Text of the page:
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Priesthood Quorums

Priesthood in Mormonism refers to the power to act in God’s name, not to the clergy or religious authorities themselves.  God created the heavens and the earth by His priesthood power. By this power the universe is kept in perfect order. Through this power He accomplishes His work and glory, which is “to bring to pass the immortality and eternal life of man” (Pearl of Great Price, Moses 1:39).
Our Heavenly Father shares His priesthood power with worthy male members of the Mormon Church. The priesthood enables them to act in God’s name for the salvation of the human family. Through it, they can be authorized to preach the gospel, administer the ordinances of salvation, and govern God’s kingdom on earth. Men are ordained to the priesthood through the laying on of hands by worthy priesthood holders. Priesthood holders are divided into bodies called quorums.

Restoration of the Priesthood

After the deaths of the Apostles whose deeds are recorded in the New Testament, the priesthood was taken from the earth and man lost the necessary authority to perform ordinances like baptism.   Without authority from God, a baptism does not count. 
In 1829 while he was translating the Book of Mormon, Joseph Smith and his scribe, Oliver Cowdery, read about baptism.  They felt a strong desire to know more and to be baptized.  On May 15, 1829, they went out into the woods to pray.  In a vision, John the Baptist appeared to them.  He said that he was sent by God to restore the priesthood to earth.  He laid his hands upon their heads and said:
Upon you my fellow servants, in the name of Messiah I confer the Priesthood of Aaron, which holds the keys of the ministering of angels, and the gospel of repentance, and of baptism by immersion for the remission of sins; and this shall never be taken again from the earth, until the sons of Levi do offer again an offering unto the Lord in righteousness (D&C 13:1).
John the Baptist gave them the Aaronic Priesthood, which gave them the authority to baptize and administer the sacrament or Eucharist as many call it.  A short time later, Peter, James, and John, the disciples of Jesus, appeared to them and gave them the higher priesthood authority called the Melchizedek Priesthood.  This priesthood gave them the authority to give the gift of the Holy Ghost and ordain priests and elders in the Church.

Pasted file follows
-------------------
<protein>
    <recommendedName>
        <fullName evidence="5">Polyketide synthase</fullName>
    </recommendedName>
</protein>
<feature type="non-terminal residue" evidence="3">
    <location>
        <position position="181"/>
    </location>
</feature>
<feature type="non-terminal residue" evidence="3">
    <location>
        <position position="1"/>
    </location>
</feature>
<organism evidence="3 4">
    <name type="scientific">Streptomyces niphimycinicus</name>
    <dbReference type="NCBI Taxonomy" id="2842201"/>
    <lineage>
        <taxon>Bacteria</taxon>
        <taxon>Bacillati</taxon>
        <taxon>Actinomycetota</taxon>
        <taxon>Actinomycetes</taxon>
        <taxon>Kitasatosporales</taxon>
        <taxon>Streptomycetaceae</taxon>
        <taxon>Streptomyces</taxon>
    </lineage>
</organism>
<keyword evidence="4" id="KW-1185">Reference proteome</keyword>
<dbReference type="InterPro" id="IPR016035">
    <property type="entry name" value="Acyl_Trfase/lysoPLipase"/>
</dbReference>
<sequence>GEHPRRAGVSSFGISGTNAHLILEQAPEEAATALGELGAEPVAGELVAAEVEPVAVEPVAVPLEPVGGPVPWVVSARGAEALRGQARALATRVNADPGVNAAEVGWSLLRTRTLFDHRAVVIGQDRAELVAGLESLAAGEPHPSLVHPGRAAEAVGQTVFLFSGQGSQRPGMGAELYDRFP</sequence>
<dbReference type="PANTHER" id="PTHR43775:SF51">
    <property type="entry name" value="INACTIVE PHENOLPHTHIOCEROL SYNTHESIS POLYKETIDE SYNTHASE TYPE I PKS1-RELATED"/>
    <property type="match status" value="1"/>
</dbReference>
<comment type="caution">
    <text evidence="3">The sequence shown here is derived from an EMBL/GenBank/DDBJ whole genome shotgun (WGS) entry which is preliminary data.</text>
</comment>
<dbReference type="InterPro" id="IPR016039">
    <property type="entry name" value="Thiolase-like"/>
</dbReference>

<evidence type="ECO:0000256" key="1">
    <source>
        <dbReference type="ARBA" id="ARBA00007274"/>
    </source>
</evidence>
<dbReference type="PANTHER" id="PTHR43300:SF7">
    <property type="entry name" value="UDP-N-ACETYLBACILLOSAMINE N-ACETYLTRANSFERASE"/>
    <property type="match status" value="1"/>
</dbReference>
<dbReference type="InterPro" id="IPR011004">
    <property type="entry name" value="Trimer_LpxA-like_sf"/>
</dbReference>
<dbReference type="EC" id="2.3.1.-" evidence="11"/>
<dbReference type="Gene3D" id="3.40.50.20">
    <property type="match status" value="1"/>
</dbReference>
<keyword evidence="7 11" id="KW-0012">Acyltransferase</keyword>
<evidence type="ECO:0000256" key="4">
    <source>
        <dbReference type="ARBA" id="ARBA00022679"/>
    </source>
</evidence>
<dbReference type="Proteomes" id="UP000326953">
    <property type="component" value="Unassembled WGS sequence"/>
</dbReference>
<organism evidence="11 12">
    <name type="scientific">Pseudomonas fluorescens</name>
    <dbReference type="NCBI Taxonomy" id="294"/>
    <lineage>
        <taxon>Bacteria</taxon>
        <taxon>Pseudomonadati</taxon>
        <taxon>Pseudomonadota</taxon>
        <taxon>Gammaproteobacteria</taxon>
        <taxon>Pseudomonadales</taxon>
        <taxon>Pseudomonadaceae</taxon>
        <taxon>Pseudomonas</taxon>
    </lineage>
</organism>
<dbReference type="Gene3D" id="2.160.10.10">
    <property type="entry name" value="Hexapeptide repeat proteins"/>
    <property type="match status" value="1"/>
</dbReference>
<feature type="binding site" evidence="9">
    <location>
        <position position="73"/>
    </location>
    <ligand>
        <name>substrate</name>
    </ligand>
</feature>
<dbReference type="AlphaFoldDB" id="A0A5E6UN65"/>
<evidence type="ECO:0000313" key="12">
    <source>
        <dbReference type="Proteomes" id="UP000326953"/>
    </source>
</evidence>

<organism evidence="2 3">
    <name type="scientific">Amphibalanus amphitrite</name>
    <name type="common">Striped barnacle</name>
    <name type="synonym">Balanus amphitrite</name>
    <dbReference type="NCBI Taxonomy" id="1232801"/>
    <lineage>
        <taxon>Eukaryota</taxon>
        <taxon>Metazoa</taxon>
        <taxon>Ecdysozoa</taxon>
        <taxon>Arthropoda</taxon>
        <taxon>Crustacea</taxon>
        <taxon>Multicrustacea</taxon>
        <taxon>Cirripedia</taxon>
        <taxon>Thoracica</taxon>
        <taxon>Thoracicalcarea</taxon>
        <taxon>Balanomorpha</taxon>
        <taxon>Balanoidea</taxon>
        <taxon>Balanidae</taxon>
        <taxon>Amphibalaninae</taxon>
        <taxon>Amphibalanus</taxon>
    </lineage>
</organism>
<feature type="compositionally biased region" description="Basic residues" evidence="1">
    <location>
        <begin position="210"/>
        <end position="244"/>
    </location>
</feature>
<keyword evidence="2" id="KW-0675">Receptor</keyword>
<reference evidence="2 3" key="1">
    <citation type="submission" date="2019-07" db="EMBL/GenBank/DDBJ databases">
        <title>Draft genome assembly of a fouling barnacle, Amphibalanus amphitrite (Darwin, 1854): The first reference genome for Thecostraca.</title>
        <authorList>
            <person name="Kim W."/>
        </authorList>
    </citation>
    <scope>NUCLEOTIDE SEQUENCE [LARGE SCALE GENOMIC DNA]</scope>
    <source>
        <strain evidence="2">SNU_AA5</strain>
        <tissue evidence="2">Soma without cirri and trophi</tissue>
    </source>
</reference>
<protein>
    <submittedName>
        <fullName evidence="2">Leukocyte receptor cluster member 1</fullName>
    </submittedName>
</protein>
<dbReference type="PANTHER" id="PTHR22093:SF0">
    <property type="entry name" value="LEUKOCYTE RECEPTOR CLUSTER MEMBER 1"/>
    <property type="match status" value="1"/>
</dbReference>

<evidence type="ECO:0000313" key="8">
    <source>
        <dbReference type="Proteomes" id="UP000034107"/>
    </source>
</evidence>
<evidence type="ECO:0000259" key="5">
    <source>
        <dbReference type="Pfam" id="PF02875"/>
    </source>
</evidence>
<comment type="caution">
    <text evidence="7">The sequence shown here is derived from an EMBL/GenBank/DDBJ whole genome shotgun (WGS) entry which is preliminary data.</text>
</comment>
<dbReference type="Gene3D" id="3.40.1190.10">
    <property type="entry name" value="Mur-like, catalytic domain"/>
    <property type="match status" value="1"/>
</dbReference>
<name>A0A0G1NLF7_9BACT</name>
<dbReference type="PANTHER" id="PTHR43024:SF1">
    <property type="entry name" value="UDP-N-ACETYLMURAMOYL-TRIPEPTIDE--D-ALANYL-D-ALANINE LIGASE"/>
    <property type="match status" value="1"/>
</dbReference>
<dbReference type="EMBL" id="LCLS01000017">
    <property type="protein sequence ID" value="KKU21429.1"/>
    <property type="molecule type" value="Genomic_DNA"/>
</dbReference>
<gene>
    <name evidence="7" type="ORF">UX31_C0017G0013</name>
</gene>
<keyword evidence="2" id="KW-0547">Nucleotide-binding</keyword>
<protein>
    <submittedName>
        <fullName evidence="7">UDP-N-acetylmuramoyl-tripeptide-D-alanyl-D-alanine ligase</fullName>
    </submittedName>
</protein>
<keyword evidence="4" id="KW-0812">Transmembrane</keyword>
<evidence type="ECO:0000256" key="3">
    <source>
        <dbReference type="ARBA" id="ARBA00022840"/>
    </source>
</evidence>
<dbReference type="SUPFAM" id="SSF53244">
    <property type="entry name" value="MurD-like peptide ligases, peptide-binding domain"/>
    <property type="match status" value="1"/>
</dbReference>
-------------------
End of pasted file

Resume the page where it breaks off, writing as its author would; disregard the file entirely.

When a man receives the priesthood, we say that the priesthood was conferred upon him.  He is then ordained to a specific office in the priesthood like deacon, teacher, priest, elder, seventy, apostle, or so on.  Depending upon which office he is ordained to, he will receive keys of the priesthood.  These are not physical keys, but represent the power and right to perform certain ordinances and hold certain jobs within the Church.  Only the President of the Church holds all the keys and has authority to use them.  The Apostles also hold all the keys, but can only use them as a group.
Today, all worthy men over the age of twelve may be ordained to the priesthood and officiate in the various priesthood offices of the Church.  Typically young men may be ordained to the Aaronic Priesthood no younger than twelve.  Men are typically ordained to the Melchizedek Priesthood when they turn nineteen or twenty as they prepare to serve a full-time mission.

Organization of the Priesthood

Each ward has quorums of priesthood holders.  There is a deacons’ quorum, teachers’ quorum, priests’ quorum, elders’ quorum, and high priests’ group (more on that later).  Most adult men will likely attend the elders’ quorum which is presided over by the elders’ quorum president and his counselors.  Young men will attend either the deacons’, teachers’ or priests’ quorum depending on their age.  Older men typically attend the high priests’ group.  This is called a group, because there is actually only one high priests’ quorum in each stake and each ward has only a group of them.  Each quorum has a president and counselors.
Every office in the priesthood has different duties.  The deacons’, teachers’, and priests’ quorums all hold the Aaronic Priesthood and they are in charge of ordinances like the sacrament and baptism.  They also help as ushers and perform other duties for the bishop.  The Melchizedek Priesthood oversees spiritual things and they are in charge of visiting each member’s home, presiding at meetings, and doing temple ordinances.


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